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Dubai is a remarkably international city with one of the lowest crime rates in the world. Petty incidents such as pickpocketing are rare and violent crimes are more or less non-existent. On a recent visit, I never felt uneasy in crowded places or when I was out at night and traveled without worry for my personal safety or my belongings. Personal safety in Dubai is largely attributed to strict laws and a general obedience to the rigorous government.
While Dubai is, in general, less strict than the other Emirates, still be wary of a few sensitive topics, from alcohol laws to LGBTQ+ laws. And despite Dubai’s reputation as a safe and crime-free place for travelers, there are still some factors to consider when visiting both the city and the emirate of Dubai, including precautions when it comes extreme heat and desert excursions.
Generally, Dubai is a very safe destination for women travelers, solo or in a group. English is widely spoken, public transportation is abundant, and there are free WiFi zones located across the city. Personal safety in Dubai is among the highest in the world, with 98.5% of women saying they felt safe walking alone in their neighborhoods at night in the UAE in the 2021 Women, Peace and Security Index’s community safety survey.
Women’s safety is partly a result of the strict local culture. That being said, I did have a number of unwelcome encounters in bars and clubs in Dubai and Abu Dhabi when I was followed around and harassed. I never experienced anything like this on the streets, though.
When it comes to clothes, Dubai is less strict than other emirates, such as more traditional Sharjah, the third largest emirate, where it is advisable to dress conservatively. Due to the large number of Europeans in Dubai, it is relatively acceptable to wear shorts or a short dress in the more westernized establishments. The time of the year when you should be particularly careful about what you dress, however, is during the month of Ramadan, when observances of the Islamic holiday are in place. While this doesn’t require foreign women to cover their heads, it is recommended to dress more modestly, such as wearing pants, a long dress, and modest shirts.
Although Dubai has a cosmopolitan front with its flashy hotels and upscale restaurants, that doesn’t mean it is progressive in every way. The United Arab Emirates has some of the strictest laws surrounding LGBTQ+ rights and Dubai is no exception. Every type of same-sex act is illegal and punishable by severe measures, including fines, deportation, and imprisonment. While the most extreme consequences are typically applicable to Muslims, it is important to be aware of these laws and be cautious about not engaging in same-sex public displays of affection. This rule applies for heterosexual couples as well, for that matter, as all public displays of affection – including holding hands – is illegal and should be avoided.
Heat is a significant consideration when visiting Dubai. During a large part of the year, temperatures climb to more than 100°F (40°C). June through September are the hottest months, with the peak heat hitting in August. You’ll need to to come prepared for these temperatures if you plan to be outside. Much of the city’s population spends its time inside air-conditioned restaurants and malls during these months to avoid the heat. If you plan to go outside, wear lightweight clothing and stay hydrated. You’ll want to think carefully before planning any outdoor adventures during these hot months. Luckily, there is no shortage of swimming pools at hotels throughout Dubai if you’re hoping to get some sun while staying cool.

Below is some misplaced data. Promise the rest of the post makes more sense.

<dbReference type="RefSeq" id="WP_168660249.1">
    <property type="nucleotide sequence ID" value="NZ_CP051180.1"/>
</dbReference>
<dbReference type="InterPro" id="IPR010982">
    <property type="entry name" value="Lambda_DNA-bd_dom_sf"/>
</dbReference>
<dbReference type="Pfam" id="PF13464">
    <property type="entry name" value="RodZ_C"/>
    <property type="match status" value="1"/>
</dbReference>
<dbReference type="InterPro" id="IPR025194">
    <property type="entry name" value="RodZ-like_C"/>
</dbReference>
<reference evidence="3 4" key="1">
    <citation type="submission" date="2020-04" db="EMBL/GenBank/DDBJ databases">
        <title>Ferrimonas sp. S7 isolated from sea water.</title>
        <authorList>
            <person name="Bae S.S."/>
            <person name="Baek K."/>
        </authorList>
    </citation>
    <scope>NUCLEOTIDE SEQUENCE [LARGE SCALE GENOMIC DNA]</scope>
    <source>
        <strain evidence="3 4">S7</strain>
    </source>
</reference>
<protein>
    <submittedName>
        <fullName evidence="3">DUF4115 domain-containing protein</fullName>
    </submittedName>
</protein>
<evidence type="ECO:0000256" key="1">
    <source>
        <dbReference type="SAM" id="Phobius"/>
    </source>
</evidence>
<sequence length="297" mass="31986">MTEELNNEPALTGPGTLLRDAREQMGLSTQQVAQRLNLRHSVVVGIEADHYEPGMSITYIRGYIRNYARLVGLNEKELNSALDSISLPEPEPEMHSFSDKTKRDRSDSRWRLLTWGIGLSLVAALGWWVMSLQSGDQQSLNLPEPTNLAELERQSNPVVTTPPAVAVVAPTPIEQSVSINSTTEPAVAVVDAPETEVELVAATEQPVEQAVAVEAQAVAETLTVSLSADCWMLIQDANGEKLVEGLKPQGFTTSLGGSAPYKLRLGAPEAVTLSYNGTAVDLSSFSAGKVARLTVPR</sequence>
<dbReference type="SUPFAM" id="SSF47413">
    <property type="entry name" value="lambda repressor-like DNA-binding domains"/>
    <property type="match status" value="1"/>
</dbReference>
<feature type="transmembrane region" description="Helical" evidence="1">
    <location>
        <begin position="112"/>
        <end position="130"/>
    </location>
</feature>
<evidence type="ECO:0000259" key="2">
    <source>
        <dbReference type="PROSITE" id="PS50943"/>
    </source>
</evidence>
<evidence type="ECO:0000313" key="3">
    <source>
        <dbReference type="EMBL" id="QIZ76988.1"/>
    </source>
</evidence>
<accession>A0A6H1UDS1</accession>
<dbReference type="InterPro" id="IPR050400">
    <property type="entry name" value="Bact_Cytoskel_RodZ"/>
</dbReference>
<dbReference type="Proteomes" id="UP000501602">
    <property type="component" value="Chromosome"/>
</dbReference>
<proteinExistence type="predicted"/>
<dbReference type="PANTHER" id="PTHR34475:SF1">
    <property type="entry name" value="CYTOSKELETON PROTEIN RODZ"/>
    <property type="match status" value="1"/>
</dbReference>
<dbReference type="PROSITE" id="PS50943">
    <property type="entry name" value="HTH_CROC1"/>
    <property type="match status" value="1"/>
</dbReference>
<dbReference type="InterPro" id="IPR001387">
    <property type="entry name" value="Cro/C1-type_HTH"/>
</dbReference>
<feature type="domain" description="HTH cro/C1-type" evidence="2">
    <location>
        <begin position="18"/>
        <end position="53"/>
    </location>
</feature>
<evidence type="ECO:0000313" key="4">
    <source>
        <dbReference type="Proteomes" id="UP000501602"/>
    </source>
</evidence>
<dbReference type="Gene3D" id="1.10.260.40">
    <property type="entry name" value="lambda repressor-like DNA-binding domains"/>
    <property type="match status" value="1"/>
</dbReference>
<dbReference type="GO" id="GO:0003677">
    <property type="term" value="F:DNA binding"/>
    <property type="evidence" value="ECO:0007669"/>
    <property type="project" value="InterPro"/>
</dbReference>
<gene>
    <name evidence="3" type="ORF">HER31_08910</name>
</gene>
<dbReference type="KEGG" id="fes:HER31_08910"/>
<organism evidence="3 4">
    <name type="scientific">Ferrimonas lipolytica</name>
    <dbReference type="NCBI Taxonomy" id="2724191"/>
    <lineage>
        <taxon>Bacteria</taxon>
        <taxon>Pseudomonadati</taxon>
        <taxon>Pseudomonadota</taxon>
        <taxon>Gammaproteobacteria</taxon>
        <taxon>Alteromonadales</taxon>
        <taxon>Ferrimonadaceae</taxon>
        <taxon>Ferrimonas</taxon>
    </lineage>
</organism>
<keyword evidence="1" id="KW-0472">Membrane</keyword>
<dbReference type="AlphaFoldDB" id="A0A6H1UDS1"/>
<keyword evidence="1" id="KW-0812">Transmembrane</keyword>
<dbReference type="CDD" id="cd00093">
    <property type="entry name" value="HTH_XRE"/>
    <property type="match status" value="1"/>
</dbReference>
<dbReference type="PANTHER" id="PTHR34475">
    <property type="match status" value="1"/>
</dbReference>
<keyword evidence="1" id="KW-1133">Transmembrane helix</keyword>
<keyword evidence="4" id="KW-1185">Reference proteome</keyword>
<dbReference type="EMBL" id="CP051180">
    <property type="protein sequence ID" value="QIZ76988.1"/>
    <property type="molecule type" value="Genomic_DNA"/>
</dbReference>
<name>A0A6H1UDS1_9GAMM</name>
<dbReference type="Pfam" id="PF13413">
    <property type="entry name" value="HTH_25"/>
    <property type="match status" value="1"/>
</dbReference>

While there’s a belief that Dubai is excessively hot year-round, this desert city does experience a few months’ reprieve. November through February have cooler, more pleasant temperatures. January is the coolest month with highs in the mid-70s (low-20s C) and lows in the low-mid 60s (15-18°C). These months are ideal for hiking, camping, and other outdoor excursions.
Accessing the desert on your own as a first-time visitor is not recommended unless you’re an experienced outdoor adventurer. There are plenty of types of four-wheel drive desert safaris you can book with a local guide, or you can choose to pay a visit to the Dubai Desert Conservation Reserve.
The desert can reach even more extreme temperatures than the city, so it’s important to pack appropriately. Wear lightweight, loose-fitting clothing that keeps you covered from the sun. Use sunscreen and bring sufficient water. If you do choose to embark on a solo desert excursion, know that you’ll be in wide swaths of sand with minimal to no infrastructure and intermittent phone service. Always bring more than enough water and food, hydration tablets, a spare tire, and appropriate camping gear if you’re staying overnight. While there are no large predators in the Dubai desert, be aware of venomous critters such as vipers, scorpions, and spider species endemic on the Arabian Peninsula.
One of the most exciting parts about exploring a new place is the freedom to drive through unknown territory. Non-residents can drive in Dubai with an international driver’s license and you can rent a car if you are over 21.
Dubai is a very busy city with massive highways that can be daunting at first. Maneuvering the multi-lane highways is initially intimidating, there are helpful traffic signs in both Arabic and English. The left lane is the fastest and should be avoided if you’re not comfortable contending with aggressive drivers. Be aware of speed limits and traffic rules to avoid traffic fines.
While there is a certain thrill to off-roading on sand dunes, ensure that if you head off for a sand bashing adventure, you’re equipped with spare tires and a car with four-wheel drive.
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